Engine Weighs in on Section 512 Study

Earlier this week, Engine representatives participated in the U.S. Copyright Office’s Roundtable discussion on the impact and effectiveness of section 512 of the Digital Millennium Copyright Act (DMCA). The DMCA—and the safe harbor provisions of the bill included in section 512— provide a framework to grant online service providers limited liability protections for copyright infringement stemming from user-generated content.

Despite the overwhelming evidence that the DMCA has been a boon to both innovators and content creators, the Copyright Office has been studying the effectiveness of section 512 since 2015. The most recent roundtable examined recent case law developments with section 512 and the developing international framework.

Section 512 protections allow startups to create new ways for users to share content by lowering the risk that a company will face devastating litigation over allegations of infringement. Through a notice-and-takedown provision, platforms can expeditiously remove any infringing content without being held liable for it appearing on their site.

Addressing domestic developments, Kate Tummarello, policy manager at Engine, noted during the roundtable that startups are thriving because of laws such as DMCA. She went on to argue that section 512 could be updated to address the fact that bad actors can still exploit the law by sending false and time consuming notices to small businesses ill-equipped to deal with an influx of takedown requests.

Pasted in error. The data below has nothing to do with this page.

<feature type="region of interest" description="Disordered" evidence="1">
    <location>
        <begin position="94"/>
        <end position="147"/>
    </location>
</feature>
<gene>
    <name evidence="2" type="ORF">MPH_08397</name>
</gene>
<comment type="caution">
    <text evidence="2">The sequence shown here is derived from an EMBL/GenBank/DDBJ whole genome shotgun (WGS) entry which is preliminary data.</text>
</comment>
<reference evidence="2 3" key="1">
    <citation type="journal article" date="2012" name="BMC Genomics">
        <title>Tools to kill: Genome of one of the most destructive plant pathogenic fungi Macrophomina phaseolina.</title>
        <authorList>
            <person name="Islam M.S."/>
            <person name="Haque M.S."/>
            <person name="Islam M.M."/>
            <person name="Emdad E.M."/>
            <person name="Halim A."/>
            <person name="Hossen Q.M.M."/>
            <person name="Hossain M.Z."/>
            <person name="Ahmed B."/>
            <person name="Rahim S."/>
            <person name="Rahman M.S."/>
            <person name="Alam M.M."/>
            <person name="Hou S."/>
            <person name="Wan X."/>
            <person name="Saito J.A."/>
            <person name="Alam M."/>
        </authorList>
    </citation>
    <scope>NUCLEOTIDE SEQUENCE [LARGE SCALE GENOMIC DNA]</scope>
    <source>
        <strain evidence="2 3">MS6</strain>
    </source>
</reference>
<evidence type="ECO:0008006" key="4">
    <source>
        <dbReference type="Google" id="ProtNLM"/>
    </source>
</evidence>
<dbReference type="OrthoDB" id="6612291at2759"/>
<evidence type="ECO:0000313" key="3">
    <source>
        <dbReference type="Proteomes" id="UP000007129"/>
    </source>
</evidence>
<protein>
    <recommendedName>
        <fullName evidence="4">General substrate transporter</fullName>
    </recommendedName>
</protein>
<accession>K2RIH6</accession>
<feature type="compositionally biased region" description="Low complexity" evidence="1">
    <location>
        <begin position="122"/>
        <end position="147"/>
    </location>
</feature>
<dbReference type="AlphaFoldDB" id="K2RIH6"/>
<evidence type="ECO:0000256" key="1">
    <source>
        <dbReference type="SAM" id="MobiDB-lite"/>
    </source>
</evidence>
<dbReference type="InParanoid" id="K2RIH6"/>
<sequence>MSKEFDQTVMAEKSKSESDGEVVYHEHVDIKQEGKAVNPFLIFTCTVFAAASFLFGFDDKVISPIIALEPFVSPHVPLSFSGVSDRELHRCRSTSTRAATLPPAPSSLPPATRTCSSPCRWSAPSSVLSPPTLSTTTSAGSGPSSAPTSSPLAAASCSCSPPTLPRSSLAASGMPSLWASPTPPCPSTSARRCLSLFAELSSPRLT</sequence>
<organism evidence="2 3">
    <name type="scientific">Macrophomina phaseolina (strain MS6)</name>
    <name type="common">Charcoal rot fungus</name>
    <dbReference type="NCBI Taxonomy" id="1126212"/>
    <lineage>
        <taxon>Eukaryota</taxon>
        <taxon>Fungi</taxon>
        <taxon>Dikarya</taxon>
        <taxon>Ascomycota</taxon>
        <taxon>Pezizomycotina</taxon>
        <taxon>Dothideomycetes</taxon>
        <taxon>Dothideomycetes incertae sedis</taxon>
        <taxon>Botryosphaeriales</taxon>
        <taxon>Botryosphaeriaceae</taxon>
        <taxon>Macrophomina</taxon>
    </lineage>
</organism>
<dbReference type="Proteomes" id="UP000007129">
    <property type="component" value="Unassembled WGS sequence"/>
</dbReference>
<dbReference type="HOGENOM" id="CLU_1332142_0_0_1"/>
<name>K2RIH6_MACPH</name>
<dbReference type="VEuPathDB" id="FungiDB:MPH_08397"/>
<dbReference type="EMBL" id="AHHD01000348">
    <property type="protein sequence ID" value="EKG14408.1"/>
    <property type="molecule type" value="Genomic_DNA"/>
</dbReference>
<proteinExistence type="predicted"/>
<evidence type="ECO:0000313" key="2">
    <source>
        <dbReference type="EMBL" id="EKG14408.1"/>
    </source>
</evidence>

Domestic developments have largely gone in the right direction, while recent global moves to address copyright infringement would place a greater oversight burden on startups. Most troubling, the European Parliament last month voted to adopt a Copyright Directive that will force platforms to use expensive content moderation tools to police user-uploaded content. This directive is likely to curtail startup expansion across the European Union by creating unreasonable obligations for any platform that hosts user generated content.

Rachel Wolbers, policy director at Engine, noted during the roundtable that the cost of creating different platforms to comply with different countries’ laws wasn’t feasible. The Internet allows entrepreneurs to scale quickly by reaching a global audience, fragmentation of copyright laws will force startups to abandon global aspirations for more localized markets.  

As the Copyright Office continues its study of section 512, Wolbers said it’s important to remember that so-called carve-outs for small businesses--like those included in the EU Copyright Directive--can hinder growth and “create perverse incentives to stay under the threshold.”

Any changes to existing section 512 protections should be closely examined to see how they would impact the startup ecosystem. Closing up current exploitative loopholes within DMCA will better protect small businesses and intellectual property. Heavy-handed regulations that require online platforms to use expensive content moderation tools will destroy competition and only further anticompetitive practices.